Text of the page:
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Information for Patients & Caregivers

Living with Arthritis

What exercise can I do to assist my treatment?

Exercise is an integral part of treating arthritis. Exercise by itself will not wear out your joints. Activities such as walking, swimming, or gardening can assist in keeping your bones strong and your joints limber.

Always consult your doctor before starting any exercise program.

Strengthening
Joint swelling and pain can make muscles weak, which is a problem with arthritis. Strong muscles help absorb shock, support joints, and protect you from injuries. Research has also shown that strengthening exercises in the hip, knee and ankle lead to improved balance. Your doctor and physiotherapist can help you develop a strengthening program, if appropriate.

Stretching
Flexibility is necessary for comfortable movement during exercise and daily activities. Joint motion also helps lubricate your joints and nourish your cartilage. Generally, stretching is tolerated on a daily basis and is an excellent form of relaxation. Your doctor can help you develop a stretching program, if appropriate.

Aquatic Therapy
Aquatic therapy is an excellent form of exercise for people managing arthritis and pain. The water's buoyancy protects your joints from impact injury. The water also resists movement, which is helpful for strengthening. Ask your doctor for information on aquatic classes near you.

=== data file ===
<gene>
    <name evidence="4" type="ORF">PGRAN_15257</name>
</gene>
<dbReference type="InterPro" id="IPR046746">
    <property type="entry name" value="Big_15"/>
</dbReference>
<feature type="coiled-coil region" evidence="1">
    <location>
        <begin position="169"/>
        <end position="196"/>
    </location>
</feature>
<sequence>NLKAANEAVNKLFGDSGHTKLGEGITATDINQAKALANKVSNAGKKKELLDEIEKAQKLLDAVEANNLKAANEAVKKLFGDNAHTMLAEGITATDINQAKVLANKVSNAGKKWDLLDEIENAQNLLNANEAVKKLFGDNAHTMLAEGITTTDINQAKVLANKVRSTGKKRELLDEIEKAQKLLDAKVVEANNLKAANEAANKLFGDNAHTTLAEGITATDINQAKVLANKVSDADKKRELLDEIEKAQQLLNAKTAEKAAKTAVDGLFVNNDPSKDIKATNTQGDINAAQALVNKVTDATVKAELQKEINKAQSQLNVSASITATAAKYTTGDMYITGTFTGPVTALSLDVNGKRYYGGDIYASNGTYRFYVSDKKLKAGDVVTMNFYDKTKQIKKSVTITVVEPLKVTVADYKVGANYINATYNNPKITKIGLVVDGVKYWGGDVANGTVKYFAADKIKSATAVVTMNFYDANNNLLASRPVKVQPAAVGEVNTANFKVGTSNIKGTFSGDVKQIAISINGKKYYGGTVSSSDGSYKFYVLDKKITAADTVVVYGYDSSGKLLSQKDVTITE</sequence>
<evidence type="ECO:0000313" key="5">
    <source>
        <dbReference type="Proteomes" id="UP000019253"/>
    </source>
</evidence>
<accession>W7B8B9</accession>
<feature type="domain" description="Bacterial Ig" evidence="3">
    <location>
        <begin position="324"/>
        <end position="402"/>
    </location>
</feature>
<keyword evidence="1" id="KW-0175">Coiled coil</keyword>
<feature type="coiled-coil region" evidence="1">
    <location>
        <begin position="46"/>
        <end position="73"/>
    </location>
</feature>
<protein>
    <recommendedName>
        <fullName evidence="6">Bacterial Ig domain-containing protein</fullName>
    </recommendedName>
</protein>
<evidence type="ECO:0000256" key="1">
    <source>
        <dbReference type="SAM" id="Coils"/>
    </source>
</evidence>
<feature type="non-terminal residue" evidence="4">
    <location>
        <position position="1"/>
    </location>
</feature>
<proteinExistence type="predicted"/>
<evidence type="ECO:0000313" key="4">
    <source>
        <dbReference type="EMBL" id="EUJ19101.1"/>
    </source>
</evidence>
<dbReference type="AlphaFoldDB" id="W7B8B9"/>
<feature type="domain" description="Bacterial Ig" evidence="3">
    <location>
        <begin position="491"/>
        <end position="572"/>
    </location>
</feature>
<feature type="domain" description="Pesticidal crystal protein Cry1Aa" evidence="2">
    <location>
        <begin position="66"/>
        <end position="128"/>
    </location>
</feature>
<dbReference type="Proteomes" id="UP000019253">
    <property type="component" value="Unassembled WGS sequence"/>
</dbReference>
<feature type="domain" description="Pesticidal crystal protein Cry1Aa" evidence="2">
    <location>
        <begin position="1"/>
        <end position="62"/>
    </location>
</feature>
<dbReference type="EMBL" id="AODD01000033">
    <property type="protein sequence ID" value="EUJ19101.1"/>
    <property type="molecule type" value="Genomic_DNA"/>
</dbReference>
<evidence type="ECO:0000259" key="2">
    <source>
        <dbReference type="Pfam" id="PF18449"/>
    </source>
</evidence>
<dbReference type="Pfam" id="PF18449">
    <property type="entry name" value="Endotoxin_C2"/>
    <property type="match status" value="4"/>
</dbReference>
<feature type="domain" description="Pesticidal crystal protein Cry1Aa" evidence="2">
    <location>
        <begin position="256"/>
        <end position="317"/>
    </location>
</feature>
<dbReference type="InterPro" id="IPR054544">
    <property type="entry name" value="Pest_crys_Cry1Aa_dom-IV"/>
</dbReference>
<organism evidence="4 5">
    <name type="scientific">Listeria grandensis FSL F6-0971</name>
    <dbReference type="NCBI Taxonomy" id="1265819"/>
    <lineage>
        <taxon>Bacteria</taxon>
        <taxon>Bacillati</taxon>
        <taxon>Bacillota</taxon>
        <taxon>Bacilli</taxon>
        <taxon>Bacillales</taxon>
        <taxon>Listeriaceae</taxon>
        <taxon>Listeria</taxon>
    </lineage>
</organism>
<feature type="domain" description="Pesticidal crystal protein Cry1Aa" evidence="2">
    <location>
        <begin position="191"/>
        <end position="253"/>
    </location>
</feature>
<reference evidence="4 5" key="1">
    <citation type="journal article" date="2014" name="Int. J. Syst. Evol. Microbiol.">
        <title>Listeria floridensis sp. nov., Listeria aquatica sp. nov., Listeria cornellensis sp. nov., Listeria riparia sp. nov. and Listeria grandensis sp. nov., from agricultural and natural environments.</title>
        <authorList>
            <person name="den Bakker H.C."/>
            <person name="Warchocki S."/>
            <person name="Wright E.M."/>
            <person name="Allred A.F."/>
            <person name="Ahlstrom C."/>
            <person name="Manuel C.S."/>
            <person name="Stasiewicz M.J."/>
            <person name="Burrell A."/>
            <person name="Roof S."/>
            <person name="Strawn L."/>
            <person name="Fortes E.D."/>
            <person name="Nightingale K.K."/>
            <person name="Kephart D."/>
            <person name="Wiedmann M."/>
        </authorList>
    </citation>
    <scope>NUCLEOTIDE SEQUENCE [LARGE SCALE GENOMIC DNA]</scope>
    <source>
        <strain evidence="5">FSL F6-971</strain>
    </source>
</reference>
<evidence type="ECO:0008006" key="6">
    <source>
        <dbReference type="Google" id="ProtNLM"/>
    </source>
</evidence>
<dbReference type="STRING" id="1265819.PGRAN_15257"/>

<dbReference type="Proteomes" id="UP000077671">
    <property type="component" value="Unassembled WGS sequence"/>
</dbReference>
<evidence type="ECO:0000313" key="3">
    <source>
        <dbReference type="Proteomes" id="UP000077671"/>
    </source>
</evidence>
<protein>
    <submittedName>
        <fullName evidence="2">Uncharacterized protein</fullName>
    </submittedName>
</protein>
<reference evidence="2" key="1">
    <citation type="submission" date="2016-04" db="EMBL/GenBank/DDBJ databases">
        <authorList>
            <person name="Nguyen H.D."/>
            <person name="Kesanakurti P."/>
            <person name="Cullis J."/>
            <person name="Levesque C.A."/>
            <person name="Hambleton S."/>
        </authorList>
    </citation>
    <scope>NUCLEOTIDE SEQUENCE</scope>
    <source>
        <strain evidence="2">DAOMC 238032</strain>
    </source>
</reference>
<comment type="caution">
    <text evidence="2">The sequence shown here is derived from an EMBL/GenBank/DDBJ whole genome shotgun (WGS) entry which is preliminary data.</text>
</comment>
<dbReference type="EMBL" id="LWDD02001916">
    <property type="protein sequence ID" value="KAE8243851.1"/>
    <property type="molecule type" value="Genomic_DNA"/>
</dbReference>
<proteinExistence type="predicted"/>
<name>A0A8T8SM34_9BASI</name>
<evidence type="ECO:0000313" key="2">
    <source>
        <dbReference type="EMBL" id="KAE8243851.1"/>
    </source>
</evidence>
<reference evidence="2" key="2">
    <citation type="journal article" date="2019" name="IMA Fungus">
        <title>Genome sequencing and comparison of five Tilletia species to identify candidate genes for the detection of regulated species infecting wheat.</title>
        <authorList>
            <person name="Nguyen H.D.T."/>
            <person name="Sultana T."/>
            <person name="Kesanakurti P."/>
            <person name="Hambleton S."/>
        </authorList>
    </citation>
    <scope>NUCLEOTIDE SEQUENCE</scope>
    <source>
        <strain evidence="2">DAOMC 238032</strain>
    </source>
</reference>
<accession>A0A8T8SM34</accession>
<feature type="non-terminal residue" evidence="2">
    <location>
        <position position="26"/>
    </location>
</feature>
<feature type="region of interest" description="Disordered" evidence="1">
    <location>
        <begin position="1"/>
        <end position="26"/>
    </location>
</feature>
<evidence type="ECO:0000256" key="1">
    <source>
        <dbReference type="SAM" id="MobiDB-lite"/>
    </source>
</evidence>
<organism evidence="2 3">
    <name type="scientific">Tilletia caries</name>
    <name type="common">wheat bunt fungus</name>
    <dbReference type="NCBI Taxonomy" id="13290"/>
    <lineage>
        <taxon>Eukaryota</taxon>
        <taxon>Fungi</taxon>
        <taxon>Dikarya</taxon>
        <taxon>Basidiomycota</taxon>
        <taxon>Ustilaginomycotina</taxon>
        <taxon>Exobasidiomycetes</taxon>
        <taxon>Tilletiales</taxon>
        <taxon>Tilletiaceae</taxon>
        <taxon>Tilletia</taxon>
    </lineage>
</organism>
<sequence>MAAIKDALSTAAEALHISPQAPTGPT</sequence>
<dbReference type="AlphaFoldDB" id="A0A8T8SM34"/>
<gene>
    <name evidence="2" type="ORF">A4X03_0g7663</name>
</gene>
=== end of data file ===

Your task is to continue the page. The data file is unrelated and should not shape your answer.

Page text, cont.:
Walking
Walking is an excellent endurance exercise for almost anyone, including those with arthritis. Check with your doctor to obtain any precautions or guidelines.

Getting Started:

  • Seek help from a healthcare professional to assist you in setting up an individual exercise programme.
  • Make a plan! Write it down! Set goals!
  • Exercise at the same time each day so it becomes part of your routine.
  • Find an exercise "buddy."
  • Look for an appropriate exercise class.
  • Stay in the habit of doing some exercise each day. On days when you have more pain, make an effort even if you just do some gentle stretching.
  • Vary your exercise routine; rotate your exercises.

Evaluate your progress and enjoy your success

How much exercise is too much?
If you note increased joint swelling, decreased joint motion, unusual or persistent fatigue, or continuing pain, you may be exercising too much. You should expect some muscle soreness, especially if you are just beginning your program or have changed exercises. Joint pain should not last more than several hours after exercise.

Body Mechanics
Body mechanics is based on the theory that good posture and alignment combined with exercise, will ensure balance of posture muscles and can help relieve strain from muscles and joints.
Proper body mechanics can lead to a more effective use of your body and less strain on your joints. The following activity modification guidelines may prove helpful:

  • Avoid stooping; stand up straight
  • Avoid sitting in low chairs to reduce stress on your knees and hips when sitting and rising.
  • While traveling, get up and move around every hour or so to avoid stiff joints.
  • Avoid impact-loading activities (e.g. running, jumping).
  • Reduce climbing (e.g. stairs, hills, etc.).